For years, popular media has been full of representations of life after death. In some depictions, the afterlife is a place with clouds and a vague, white glow. In others, like the movie “Ghost,” those who have died remain on earth, invisible, trying to communicate with and influence their loved ones.
But what does the Bible teach? Is there really life after death? And if so, what does it look like?
On today’s program, we’ll investigate that question, and we’ll share with you a resource that will help you see it more clearly from a biblical perspective.
In Dostoevsky’s classic novel, titled: The Idiot, the central character Prince Myshkin has a gift for making simple and straightforward observations which cause some to mistake him for a simpleton. Yet profound and important ideas often turn on simple matters.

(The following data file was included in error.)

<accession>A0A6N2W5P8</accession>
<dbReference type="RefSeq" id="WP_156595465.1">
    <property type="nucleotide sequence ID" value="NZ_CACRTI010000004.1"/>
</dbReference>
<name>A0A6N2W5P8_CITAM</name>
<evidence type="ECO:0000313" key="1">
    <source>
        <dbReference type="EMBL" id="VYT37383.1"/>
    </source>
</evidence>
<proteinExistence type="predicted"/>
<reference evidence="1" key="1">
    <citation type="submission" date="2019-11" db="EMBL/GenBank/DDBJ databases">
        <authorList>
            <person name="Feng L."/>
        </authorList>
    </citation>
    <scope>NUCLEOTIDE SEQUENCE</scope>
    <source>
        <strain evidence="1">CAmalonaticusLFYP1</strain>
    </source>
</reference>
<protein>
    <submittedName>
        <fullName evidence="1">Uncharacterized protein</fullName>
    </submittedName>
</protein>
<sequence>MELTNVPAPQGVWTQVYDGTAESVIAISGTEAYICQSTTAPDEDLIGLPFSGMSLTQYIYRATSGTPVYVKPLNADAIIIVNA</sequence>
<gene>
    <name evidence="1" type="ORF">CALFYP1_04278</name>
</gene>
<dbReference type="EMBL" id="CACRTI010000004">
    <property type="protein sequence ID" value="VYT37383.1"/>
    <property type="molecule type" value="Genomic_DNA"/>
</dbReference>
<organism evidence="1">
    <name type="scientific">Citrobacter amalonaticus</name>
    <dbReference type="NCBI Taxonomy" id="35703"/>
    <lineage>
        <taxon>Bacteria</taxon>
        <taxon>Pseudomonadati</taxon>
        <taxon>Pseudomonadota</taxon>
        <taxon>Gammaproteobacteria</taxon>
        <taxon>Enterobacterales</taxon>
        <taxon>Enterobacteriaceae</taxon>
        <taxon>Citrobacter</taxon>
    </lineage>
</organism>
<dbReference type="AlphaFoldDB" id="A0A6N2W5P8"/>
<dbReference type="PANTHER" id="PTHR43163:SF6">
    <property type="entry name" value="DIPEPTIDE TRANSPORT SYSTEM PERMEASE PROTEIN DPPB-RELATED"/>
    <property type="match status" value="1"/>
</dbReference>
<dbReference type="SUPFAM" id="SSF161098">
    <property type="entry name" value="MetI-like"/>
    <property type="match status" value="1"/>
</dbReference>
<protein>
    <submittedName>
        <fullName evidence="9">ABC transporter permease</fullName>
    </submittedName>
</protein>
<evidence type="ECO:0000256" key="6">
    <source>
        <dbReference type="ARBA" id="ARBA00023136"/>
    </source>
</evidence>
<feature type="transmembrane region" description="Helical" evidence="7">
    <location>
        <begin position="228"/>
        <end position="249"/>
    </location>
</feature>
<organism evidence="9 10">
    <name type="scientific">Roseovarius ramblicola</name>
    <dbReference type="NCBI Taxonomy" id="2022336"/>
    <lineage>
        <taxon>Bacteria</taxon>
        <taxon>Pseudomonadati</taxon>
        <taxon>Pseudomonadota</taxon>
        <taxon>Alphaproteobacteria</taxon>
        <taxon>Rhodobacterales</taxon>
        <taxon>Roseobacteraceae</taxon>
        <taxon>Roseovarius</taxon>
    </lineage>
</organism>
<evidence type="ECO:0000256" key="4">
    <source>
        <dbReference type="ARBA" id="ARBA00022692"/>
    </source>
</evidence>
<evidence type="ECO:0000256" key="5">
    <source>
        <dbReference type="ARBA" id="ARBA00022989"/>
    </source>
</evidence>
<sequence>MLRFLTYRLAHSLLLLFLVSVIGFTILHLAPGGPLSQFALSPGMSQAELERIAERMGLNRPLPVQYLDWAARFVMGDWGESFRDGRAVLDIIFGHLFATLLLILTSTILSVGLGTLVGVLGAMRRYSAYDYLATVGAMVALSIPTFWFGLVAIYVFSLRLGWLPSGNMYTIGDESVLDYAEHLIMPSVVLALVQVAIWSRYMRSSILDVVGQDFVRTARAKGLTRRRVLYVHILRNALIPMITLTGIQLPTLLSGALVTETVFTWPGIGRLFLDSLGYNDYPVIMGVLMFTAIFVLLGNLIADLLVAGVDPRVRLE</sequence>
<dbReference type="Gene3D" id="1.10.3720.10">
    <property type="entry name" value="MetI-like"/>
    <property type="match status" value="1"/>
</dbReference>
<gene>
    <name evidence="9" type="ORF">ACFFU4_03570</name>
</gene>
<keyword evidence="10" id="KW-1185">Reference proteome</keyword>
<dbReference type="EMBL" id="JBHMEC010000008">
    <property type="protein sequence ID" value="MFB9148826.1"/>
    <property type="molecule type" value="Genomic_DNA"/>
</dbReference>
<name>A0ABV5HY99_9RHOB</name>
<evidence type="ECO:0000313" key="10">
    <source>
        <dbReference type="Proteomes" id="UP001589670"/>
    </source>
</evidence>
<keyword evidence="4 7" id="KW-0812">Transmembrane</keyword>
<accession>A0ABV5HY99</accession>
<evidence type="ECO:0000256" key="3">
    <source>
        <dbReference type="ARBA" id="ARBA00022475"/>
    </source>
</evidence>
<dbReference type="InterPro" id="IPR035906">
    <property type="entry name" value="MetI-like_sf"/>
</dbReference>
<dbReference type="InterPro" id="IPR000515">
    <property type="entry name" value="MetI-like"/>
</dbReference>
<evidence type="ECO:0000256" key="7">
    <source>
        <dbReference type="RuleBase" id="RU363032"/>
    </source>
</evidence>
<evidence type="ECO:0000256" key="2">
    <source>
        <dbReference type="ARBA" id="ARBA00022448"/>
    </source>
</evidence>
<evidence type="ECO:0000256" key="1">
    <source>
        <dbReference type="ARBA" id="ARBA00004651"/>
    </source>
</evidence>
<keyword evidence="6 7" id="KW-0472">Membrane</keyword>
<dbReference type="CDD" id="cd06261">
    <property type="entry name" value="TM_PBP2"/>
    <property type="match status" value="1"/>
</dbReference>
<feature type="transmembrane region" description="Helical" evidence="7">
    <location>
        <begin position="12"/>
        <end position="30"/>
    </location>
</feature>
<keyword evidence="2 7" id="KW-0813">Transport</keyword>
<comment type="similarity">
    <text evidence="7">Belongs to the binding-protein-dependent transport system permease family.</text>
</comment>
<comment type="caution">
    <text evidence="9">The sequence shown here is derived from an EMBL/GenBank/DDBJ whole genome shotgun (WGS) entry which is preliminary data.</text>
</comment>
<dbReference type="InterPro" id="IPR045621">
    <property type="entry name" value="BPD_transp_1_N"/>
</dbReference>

In one passage after observing someone die, Prince Myshkin asks the most straightforward yet weighty question imaginable. Looking at the body of the deceased, he asks: “Where has he gone?” This is the question of the ages.
t was Job’s question in the midst of his torment: If a man dies, shall he live again?” At some point, this question tugs at the heart of every man, woman, and child. So what is the answer?
If a man dies, shall he live again? It is the central question that Easter addresses. Dr. D. James Kennedy elaborates in his message: “Life After Death.”
An open air street evangelist proclaims the gospel in the open air of a busy transit station in Ottawa. One man, David, is particularly struck by the truth in the message he is hearing. Three weeks later, something happens to David that would change his life, as he knew it, forever.